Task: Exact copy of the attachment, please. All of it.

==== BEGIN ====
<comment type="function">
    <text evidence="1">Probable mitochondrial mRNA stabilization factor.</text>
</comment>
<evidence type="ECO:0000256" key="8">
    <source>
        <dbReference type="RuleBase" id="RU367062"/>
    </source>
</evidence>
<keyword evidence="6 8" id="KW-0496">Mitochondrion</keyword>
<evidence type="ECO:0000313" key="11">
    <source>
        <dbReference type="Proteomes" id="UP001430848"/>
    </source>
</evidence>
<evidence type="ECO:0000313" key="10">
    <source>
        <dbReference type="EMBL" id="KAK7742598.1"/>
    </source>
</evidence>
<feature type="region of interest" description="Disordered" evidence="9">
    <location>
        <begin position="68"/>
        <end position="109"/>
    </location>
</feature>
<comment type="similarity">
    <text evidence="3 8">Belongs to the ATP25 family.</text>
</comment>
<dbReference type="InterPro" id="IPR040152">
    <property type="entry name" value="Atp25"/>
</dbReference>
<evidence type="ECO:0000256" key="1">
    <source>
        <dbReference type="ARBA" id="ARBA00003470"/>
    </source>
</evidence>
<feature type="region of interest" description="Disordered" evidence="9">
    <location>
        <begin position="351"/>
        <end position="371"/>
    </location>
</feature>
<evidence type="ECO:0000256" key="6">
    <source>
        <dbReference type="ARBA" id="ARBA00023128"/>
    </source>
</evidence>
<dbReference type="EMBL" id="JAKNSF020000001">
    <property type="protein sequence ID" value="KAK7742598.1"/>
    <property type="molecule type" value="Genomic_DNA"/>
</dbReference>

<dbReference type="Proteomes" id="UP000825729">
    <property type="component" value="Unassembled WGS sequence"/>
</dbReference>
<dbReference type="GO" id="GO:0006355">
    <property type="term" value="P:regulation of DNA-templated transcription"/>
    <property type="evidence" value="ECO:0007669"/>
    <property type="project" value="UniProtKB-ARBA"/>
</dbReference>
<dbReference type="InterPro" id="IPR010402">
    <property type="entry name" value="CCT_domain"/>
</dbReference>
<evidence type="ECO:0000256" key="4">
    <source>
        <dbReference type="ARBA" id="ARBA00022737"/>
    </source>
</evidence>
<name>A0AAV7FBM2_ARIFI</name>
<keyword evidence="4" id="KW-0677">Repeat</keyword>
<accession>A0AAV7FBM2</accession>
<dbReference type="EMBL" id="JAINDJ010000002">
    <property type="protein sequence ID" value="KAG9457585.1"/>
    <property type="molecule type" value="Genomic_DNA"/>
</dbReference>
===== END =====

<comment type="function">
    <text evidence="1">Probable mitochondrial mRNA stabilization factor.</text>
</comment>
<evidence type="ECO:0000256" key="8">
    <source>
        <dbReference type="RuleBase" id="RU367062"/>
    </source>
</evidence>
<keyword evidence="6 8" id="KW-0496">Mitochondrion</keyword>
<evidence type="ECO:0000313" key="11">
    <source>
        <dbReference type="Proteomes" id="UP001430848"/>
    </source>
</evidence>
<evidence type="ECO:0000313" key="10">
    <source>
        <dbReference type="EMBL" id="KAK7742598.1"/>
    </source>
</evidence>
<feature type="region of interest" description="Disordered" evidence="9">
    <location>
        <begin position="68"/>
        <end position="109"/>
    </location>
</feature>
<comment type="similarity">
    <text evidence="3 8">Belongs to the ATP25 family.</text>
</comment>
<dbReference type="InterPro" id="IPR040152">
    <property type="entry name" value="Atp25"/>
</dbReference>
<evidence type="ECO:0000256" key="1">
    <source>
        <dbReference type="ARBA" id="ARBA00003470"/>
    </source>
</evidence>
<feature type="region of interest" description="Disordered" evidence="9">
    <location>
        <begin position="351"/>
        <end position="371"/>
    </location>
</feature>
<evidence type="ECO:0000256" key="6">
    <source>
        <dbReference type="ARBA" id="ARBA00023128"/>
    </source>
</evidence>
<dbReference type="EMBL" id="JAKNSF020000001">
    <property type="protein sequence ID" value="KAK7742598.1"/>
    <property type="molecule type" value="Genomic_DNA"/>
</dbReference>

<dbReference type="Proteomes" id="UP000825729">
    <property type="component" value="Unassembled WGS sequence"/>
</dbReference>
<dbReference type="GO" id="GO:0006355">
    <property type="term" value="P:regulation of DNA-templated transcription"/>
    <property type="evidence" value="ECO:0007669"/>
    <property type="project" value="UniProtKB-ARBA"/>
</dbReference>
<dbReference type="InterPro" id="IPR010402">
    <property type="entry name" value="CCT_domain"/>
</dbReference>
<evidence type="ECO:0000256" key="4">
    <source>
        <dbReference type="ARBA" id="ARBA00022737"/>
    </source>
</evidence>
<name>A0AAV7FBM2_ARIFI</name>
<keyword evidence="4" id="KW-0677">Repeat</keyword>
<accession>A0AAV7FBM2</accession>
<dbReference type="EMBL" id="JAINDJ010000002">
    <property type="protein sequence ID" value="KAG9457585.1"/>
    <property type="molecule type" value="Genomic_DNA"/>
</dbReference>